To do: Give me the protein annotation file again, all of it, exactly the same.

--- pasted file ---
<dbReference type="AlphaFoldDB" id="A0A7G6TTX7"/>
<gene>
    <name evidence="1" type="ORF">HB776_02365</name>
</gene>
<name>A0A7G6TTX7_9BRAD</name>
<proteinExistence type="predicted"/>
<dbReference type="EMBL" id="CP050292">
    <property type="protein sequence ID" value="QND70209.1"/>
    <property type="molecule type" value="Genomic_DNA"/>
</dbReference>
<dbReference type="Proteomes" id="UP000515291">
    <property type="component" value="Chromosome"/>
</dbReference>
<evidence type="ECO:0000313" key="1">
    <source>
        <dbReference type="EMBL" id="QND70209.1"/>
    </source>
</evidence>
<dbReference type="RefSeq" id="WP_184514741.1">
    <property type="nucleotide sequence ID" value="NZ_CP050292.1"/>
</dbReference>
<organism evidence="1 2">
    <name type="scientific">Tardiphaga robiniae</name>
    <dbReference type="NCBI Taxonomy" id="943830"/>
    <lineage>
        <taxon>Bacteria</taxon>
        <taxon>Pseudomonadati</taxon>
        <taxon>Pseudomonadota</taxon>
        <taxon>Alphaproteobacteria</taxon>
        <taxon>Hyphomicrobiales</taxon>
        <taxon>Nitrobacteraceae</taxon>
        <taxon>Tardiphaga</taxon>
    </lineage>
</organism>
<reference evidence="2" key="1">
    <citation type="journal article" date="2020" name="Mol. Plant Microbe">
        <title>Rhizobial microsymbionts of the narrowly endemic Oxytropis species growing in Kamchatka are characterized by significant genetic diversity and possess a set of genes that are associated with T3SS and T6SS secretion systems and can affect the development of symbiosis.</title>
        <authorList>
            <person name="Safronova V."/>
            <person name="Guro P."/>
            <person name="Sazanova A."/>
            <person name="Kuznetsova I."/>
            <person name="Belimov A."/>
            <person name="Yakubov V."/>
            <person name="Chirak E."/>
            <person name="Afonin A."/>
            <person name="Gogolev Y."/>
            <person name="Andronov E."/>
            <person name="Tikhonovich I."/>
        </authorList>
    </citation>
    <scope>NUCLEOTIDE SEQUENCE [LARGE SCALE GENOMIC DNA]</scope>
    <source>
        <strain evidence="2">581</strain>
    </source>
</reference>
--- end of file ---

<dbReference type="AlphaFoldDB" id="A0A7G6TTX7"/>
<gene>
    <name evidence="1" type="ORF">HB776_02365</name>
</gene>
<name>A0A7G6TTX7_9BRAD</name>
<proteinExistence type="predicted"/>
<dbReference type="EMBL" id="CP050292">
    <property type="protein sequence ID" value="QND70209.1"/>
    <property type="molecule type" value="Genomic_DNA"/>
</dbReference>
<dbReference type="Proteomes" id="UP000515291">
    <property type="component" value="Chromosome"/>
</dbReference>
<evidence type="ECO:0000313" key="1">
    <source>
        <dbReference type="EMBL" id="QND70209.1"/>
    </source>
</evidence>
<dbReference type="RefSeq" id="WP_184514741.1">
    <property type="nucleotide sequence ID" value="NZ_CP050292.1"/>
</dbReference>
<organism evidence="1 2">
    <name type="scientific">Tardiphaga robiniae</name>
    <dbReference type="NCBI Taxonomy" id="943830"/>
    <lineage>
        <taxon>Bacteria</taxon>
        <taxon>Pseudomonadati</taxon>
        <taxon>Pseudomonadota</taxon>
        <taxon>Alphaproteobacteria</taxon>
        <taxon>Hyphomicrobiales</taxon>
        <taxon>Nitrobacteraceae</taxon>
        <taxon>Tardiphaga</taxon>
    </lineage>
</organism>
<reference evidence="2" key="1">
    <citation type="journal article" date="2020" name="Mol. Plant Microbe">
        <title>Rhizobial microsymbionts of the narrowly endemic Oxytropis species growing in Kamchatka are characterized by significant genetic diversity and possess a set of genes that are associated with T3SS and T6SS secretion systems and can affect the development of symbiosis.</title>
        <authorList>
            <person name="Safronova V."/>
            <person name="Guro P."/>
            <person name="Sazanova A."/>
            <person name="Kuznetsova I."/>
            <person name="Belimov A."/>
            <person name="Yakubov V."/>
            <person name="Chirak E."/>
            <person name="Afonin A."/>
            <person name="Gogolev Y."/>
            <person name="Andronov E."/>
            <person name="Tikhonovich I."/>
        </authorList>
    </citation>
    <scope>NUCLEOTIDE SEQUENCE [LARGE SCALE GENOMIC DNA]</scope>
    <source>
        <strain evidence="2">581</strain>
    </source>
</reference>